US officials raise concerns over Mexico's handling of energy permits

US officials raise concerns over Mexico's handling of energy permits
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U.S. officials are expressing concerns about Mexico’s handling of energy permits, raising allegations of preferential treatment for state-owned energy companies.

Secretary of State Mike PompeoMike PompeoThe Hill's Morning Report - After high-stakes Biden-Putin summit, what now? Nikki Haley warns Republicans on China: 'If they take Taiwan, it's all over' The Hill's Morning Report - Dems to go-it-alone on infrastructure as bipartisan plan falters MORE, Energy Secretary Dan Brouillette and Commerce Secretary Wilbur RossWilbur Louis RossCommerce Department unit gathered intel on employees, census critics: report Former Trump officials find tough job market On The Money: Retail sales drop in latest sign of weakening economy | Fast-food workers strike for minimum wage | US officials raise concerns over Mexico's handling of energy permits MORE wrote in a letter this week to Mexican officials that they were concerned by reports of “regulators who were allegedly instructed to block permits for private sector energy projects and to exercise their regulatory authority to favor state owned energy companies.”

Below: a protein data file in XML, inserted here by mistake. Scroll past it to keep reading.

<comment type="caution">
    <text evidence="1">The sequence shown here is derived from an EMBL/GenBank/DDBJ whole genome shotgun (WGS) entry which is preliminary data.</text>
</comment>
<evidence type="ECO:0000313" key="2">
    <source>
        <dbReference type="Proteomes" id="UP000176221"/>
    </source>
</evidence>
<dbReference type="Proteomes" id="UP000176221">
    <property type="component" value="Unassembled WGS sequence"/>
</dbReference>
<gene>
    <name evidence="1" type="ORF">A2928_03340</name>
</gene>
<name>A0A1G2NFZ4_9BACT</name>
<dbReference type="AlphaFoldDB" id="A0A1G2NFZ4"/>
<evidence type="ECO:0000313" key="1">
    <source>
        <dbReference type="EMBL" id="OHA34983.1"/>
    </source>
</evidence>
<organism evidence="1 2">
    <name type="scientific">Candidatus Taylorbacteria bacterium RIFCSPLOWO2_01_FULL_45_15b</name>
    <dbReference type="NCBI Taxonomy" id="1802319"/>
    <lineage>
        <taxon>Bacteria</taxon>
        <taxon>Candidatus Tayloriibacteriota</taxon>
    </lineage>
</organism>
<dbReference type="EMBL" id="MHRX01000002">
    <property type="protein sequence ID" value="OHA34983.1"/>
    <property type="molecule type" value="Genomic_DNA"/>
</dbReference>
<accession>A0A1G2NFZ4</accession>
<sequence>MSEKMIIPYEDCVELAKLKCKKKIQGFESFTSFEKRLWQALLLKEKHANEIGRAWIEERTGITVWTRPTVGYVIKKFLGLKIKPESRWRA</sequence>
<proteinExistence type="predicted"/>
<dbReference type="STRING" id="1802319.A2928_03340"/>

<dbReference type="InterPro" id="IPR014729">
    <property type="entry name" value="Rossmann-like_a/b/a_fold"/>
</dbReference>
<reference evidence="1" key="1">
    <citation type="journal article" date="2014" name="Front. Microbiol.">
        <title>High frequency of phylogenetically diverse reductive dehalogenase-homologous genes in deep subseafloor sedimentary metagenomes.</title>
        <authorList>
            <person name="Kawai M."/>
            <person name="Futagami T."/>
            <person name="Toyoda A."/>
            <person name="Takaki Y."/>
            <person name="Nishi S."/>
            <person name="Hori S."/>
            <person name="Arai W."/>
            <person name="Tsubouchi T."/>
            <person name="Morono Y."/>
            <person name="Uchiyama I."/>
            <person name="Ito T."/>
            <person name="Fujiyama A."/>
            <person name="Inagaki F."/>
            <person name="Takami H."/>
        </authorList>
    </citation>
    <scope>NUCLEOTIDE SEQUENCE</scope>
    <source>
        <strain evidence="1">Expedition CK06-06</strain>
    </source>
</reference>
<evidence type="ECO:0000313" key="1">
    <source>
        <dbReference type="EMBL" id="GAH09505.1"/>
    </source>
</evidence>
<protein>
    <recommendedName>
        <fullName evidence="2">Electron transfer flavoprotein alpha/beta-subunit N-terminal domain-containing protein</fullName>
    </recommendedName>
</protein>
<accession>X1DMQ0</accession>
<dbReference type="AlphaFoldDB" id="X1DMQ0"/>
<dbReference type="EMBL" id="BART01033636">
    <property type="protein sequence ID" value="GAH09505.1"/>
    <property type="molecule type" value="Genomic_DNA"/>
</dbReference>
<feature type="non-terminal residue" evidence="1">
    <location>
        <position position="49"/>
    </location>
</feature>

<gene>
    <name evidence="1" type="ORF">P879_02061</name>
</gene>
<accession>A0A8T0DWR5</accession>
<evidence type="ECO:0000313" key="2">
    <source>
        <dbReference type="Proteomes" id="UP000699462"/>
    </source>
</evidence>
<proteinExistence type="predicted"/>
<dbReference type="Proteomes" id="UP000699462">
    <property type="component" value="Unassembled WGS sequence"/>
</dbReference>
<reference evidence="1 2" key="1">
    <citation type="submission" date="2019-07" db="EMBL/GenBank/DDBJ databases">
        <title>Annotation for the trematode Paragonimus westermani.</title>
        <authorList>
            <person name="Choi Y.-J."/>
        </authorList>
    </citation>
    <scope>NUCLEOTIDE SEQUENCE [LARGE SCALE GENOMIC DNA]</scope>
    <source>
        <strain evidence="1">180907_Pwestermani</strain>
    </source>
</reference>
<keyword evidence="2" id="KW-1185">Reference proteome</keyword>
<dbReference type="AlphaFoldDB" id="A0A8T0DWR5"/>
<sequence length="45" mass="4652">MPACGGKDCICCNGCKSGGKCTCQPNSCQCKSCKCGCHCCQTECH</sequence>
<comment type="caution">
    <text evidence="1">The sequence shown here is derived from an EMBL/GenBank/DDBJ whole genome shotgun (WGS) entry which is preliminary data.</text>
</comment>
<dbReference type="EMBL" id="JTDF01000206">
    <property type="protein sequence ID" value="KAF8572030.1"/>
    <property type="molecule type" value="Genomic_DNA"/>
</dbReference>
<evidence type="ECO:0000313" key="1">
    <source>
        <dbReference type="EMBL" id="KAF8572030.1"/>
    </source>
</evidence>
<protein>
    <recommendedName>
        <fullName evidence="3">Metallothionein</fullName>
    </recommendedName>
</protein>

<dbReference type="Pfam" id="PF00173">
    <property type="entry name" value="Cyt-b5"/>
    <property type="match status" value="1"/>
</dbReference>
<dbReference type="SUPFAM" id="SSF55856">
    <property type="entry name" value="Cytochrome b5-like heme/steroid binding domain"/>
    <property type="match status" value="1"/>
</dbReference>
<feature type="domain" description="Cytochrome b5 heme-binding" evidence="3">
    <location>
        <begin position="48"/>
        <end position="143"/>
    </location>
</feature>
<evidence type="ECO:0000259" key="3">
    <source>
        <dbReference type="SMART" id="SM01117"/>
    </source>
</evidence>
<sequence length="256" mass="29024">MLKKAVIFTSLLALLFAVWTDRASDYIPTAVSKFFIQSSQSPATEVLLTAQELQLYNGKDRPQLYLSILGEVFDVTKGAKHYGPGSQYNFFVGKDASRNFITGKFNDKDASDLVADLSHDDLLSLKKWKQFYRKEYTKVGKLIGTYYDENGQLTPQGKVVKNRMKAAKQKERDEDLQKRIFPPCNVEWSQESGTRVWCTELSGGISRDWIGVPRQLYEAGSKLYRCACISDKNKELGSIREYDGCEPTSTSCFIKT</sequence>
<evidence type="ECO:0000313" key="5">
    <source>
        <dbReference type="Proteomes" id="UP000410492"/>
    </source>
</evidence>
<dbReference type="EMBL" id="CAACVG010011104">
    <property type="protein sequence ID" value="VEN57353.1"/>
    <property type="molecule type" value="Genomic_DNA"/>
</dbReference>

“If true, this would be deeply troubling and raise concerns regarding Mexico's commitments under the [U.S.-Mexico-Canada Agreement],” the Trump administration officials added.


They also wrote that this could “adversely affect hundreds of millions of dollars of U.S. government public energy investments in Mexico.”

A spokesperson for the Mexican embassy declined to comment.

While U.S. officials are raising concerns over the energy dispute, Reuters reported this week that Mexican officials may also bring up their own concerns about agricultural trade with the U.S.

“It means we keep talking within the framework we signed, the free trade accord,” Economy Minister Tatiana Clouthier told the wire service. “And getting into a negotiation about what bothers one side, and what bothers the other.”

The dispute follows a report last month that separately warned about Mexico’s labor law implementation under the revised North American treaty.